Protein–Protein Interactions and Genetic Disease

Abstract

The advent of high‐throughput experiments to measure protein–protein interactions has created a flood of proteomic information parallel to the influx of data caused by the advent of next‐generation sequencing technologies. The creation of whole organism protein interaction maps has opened new avenues of predicting genetic disease. Advances in network science now allow the association of genes with disease directly from the characteristics of the protein map without reference to the characteristics of the gene itself. However, none of these techniques has reached the ‘black box’ level and require careful consideration of the systematic errors in both the underlying experimental data and the computational methods to give reliable results. Here, we review the main methods to characterise protein interactions in vitro and in vivo, the methods by which protein networks are constructed and the characteristics of the major protein interaction databases, and the techniques used to predict the functional impact of mutations on protein interaction networks.

Key Concepts

  • Protein–protein interactions are the driving force for cellular responses and disruption of protein–protein interfaces.
  • The sequence conservation of functionally important residues across protein interfaces allows the prediction of disease‐associated mutations.
  • Disease‐associated mutations often affect protein–protein binding affinities that can be measured with high accuracy in vitro using purified proteins by a variety of biophysical techniques.
  • High‐throughput techniques to measure protein interactions in vivo are prone to both high false‐positive and high false‐negative rates.
  • Each method of identifying protein interactions has systematic errors associated with it that can be partly corrected by cross validating the results with two techniques.
  • Functional associations between genes can be inferred by bioinformatic approaches, but the results do not necessarily imply a physical interaction between proteins.
  • Protein–protein interaction databases may include both complexes between proteins and purely functional associations. This distinction must be kept in mind when analysing results from protein–protein interaction databases.
  • Disease‐associated genes tend to be clustered together in protein–protein interaction networks. It is possible to predict new genes for a disease by a random walk across the protein interaction network from genes already known to be associated with the disease.
  • Currently, protein–protein interaction surfaces are mostly considered undruggable by small molecules. This belief is changing with new concepts in drug design.

Keywords: protein–protein interaction; morbidity; protein networks; yeast two hybrid; affinity copurification; systems biology; network medicine; biological database; druggability; binding affinity

Figure 1. The yeast two‐hybrid assay. (a) The yeast two‐hybrid assay begins with the construction of a prey plasmid library. Each prey plasmid encodes a protein fused to the transcription factor activation domain along with a selection marker to detect the successful incorporation of the plasmid into the cell. A bait plasmid is also constructed encoding the protein of interest fused to the DNA (deoxyribonucleic acid) binding domain of the transcription factor along with a second orthogonal selection marker. (b) The yeast cells are then permeabilised to allow entry of the plasmid and transformation of the yeast genome. (c) Once transformed, the yeasts are grown in media‐deficient pathway. (d) Binding of the prey protein to the bait protein brings the activation domain into proximity of the reporter gene and activates transcription. (e) Colonies showing transcription of the reporter gene are selected. (f) The plasmids from the active colonies are extracted and (g) the DNA corresponding to the prey protein sequenced.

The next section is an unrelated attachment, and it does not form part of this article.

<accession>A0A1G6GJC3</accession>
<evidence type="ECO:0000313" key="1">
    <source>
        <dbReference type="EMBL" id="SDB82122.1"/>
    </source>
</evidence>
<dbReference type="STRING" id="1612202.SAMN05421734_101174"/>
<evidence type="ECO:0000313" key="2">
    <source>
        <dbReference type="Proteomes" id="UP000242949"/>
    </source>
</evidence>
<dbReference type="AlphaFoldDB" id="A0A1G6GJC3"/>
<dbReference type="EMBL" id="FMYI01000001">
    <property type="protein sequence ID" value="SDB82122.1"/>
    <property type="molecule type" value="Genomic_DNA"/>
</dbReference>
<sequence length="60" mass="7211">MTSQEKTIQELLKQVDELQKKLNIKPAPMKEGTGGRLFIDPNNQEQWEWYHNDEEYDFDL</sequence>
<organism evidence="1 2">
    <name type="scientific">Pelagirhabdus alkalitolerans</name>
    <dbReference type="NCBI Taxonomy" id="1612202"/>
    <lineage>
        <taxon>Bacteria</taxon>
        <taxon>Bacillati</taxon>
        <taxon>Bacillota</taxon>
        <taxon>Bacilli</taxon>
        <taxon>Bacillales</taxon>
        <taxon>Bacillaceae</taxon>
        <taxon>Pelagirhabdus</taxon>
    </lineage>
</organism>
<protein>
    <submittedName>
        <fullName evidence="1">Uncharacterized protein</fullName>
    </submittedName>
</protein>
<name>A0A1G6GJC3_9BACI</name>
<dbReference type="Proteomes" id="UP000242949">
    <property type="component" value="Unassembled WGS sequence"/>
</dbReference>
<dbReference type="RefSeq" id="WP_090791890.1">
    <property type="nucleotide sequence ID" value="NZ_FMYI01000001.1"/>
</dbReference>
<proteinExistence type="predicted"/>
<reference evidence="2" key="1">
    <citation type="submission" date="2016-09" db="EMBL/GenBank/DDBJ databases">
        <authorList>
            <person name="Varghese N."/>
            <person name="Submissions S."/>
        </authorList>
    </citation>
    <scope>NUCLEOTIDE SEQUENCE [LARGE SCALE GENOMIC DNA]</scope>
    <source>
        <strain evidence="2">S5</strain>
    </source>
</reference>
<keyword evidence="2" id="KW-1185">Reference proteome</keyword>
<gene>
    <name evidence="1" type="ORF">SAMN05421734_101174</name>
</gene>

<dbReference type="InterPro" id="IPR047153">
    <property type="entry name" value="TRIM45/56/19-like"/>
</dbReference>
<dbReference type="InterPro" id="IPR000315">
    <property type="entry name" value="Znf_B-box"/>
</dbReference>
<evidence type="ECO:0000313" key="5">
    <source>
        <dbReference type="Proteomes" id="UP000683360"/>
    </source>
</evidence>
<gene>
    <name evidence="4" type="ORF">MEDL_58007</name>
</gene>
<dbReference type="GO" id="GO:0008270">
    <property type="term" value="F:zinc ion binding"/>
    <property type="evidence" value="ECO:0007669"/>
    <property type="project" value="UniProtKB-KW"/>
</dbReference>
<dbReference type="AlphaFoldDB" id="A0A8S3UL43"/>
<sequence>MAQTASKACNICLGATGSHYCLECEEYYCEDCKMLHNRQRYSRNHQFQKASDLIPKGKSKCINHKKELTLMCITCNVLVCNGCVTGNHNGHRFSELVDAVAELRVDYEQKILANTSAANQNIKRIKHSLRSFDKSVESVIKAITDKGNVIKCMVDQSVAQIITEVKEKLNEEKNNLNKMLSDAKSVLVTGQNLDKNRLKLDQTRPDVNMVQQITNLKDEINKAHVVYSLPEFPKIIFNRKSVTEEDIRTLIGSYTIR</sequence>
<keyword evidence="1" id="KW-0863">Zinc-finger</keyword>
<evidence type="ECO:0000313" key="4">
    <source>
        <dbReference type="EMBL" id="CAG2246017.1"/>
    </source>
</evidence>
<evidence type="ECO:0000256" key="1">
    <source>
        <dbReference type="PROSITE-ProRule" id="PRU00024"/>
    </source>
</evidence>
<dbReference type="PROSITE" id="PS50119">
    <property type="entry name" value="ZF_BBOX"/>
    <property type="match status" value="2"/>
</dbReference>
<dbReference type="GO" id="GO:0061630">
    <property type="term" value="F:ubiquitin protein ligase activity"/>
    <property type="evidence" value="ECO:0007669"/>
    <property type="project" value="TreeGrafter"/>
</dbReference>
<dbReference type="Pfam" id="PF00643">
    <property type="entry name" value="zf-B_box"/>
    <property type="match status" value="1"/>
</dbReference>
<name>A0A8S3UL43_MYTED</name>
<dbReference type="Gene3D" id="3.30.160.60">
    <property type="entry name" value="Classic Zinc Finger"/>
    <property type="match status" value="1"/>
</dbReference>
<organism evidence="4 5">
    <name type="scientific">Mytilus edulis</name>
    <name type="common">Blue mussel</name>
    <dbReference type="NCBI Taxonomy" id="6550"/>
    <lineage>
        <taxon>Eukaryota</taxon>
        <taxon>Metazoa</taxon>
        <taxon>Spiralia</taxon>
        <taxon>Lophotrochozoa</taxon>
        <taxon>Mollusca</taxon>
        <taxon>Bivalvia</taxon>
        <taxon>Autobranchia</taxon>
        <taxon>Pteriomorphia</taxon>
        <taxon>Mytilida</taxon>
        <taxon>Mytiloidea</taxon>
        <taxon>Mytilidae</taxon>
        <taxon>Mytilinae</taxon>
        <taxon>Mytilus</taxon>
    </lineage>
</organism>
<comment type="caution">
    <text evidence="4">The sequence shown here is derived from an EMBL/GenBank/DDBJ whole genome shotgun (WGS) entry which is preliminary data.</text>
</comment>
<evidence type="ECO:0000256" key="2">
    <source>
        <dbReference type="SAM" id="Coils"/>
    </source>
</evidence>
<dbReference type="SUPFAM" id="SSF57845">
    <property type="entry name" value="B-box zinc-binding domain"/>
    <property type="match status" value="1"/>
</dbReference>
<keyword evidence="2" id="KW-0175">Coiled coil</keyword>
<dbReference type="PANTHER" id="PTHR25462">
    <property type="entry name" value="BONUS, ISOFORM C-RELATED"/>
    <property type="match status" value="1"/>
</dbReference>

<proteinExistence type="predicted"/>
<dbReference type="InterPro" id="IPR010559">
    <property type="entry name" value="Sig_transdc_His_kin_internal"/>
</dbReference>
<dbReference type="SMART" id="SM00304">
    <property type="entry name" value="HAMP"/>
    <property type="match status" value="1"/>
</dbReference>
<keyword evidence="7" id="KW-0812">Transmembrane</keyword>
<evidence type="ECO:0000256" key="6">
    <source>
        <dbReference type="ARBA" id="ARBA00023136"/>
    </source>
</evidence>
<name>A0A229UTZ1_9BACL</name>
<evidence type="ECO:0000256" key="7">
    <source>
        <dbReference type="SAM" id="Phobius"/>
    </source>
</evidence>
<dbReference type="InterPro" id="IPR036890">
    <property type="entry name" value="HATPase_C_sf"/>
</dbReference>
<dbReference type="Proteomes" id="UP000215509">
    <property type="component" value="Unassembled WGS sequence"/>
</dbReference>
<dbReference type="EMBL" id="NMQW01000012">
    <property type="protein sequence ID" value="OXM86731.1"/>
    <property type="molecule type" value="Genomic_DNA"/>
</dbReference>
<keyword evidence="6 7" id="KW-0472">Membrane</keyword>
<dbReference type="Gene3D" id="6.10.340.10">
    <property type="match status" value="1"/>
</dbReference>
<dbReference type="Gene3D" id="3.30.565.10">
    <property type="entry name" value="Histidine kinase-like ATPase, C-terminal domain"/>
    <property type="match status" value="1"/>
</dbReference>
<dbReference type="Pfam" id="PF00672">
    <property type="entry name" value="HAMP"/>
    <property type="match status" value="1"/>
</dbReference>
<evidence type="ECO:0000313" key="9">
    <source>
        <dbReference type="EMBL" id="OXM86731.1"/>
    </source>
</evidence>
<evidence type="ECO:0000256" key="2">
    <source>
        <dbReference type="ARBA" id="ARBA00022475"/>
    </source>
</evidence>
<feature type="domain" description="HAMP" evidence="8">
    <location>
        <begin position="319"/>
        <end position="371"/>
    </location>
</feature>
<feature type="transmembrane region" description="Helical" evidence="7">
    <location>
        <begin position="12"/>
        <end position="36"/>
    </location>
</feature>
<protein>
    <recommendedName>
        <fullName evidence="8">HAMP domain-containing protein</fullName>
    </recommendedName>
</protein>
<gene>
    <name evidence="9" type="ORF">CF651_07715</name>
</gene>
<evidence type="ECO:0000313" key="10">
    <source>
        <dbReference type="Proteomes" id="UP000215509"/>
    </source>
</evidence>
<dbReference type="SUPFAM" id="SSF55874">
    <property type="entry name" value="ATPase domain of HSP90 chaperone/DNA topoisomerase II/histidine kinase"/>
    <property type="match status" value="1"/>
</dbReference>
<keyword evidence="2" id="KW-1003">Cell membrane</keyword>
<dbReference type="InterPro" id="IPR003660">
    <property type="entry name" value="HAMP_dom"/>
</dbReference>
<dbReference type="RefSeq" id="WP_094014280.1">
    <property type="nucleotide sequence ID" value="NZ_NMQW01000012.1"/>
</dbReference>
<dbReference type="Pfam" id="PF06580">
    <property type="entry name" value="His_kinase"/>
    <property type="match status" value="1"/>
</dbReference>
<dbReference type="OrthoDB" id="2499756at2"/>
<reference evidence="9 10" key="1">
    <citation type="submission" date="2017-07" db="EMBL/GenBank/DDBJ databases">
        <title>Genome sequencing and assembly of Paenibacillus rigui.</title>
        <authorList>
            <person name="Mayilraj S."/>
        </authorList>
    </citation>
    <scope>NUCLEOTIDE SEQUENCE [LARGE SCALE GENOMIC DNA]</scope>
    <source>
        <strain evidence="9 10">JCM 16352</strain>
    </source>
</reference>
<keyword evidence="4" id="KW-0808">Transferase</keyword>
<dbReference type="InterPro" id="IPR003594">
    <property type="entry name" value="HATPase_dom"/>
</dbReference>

Figure 2. Integration of different data sets into a protein–protein network. Accuracy can be increased by considering only the strict intersection of the data sets where a positive PPI (protein–protein interaction) exists in each data set. Alternatively, the coverage can be extended by considering the union of the data sets where a PPI is considered to exist if it is found in either data set. Weighted integration counts only the PPIs in each data set considered to be the most reliable through the consultation of an outside gold standard database.
Figure 3. Modified screenshot of an example query from the STRING database. Example of a protein network from the STRING database using the KRas protein, an oncogene implicated in the development of many cancers. The colour of the lines connecting the protein nodes indicates the particular lines of evidence used in establishing a functional association whereas the distance between the nodes is a measure of the confidence of the interaction as established by the Bayesian scoring system. Predicted GO pathways are also available (not shown).
Figure 4. Comparison of PPI interfaces and small molecule binding pockets. (a) A large and shallow PPI with three potential hot spots for small molecule binding. (b) Enzyme binding pocket. Note the smaller size and greater depth of the enzyme binding pocket in comparison with the PPI interface. Adapted from Zerbe (2012) © American Chemical Society.
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Brender, Jeffrey R, and Zhang, Yang(Oct 2017) Protein–Protein Interactions and Genetic Disease. In: eLS. John Wiley & Sons Ltd, Chichester. http://www.els.net [doi: 10.1002/9780470015902.a0026856]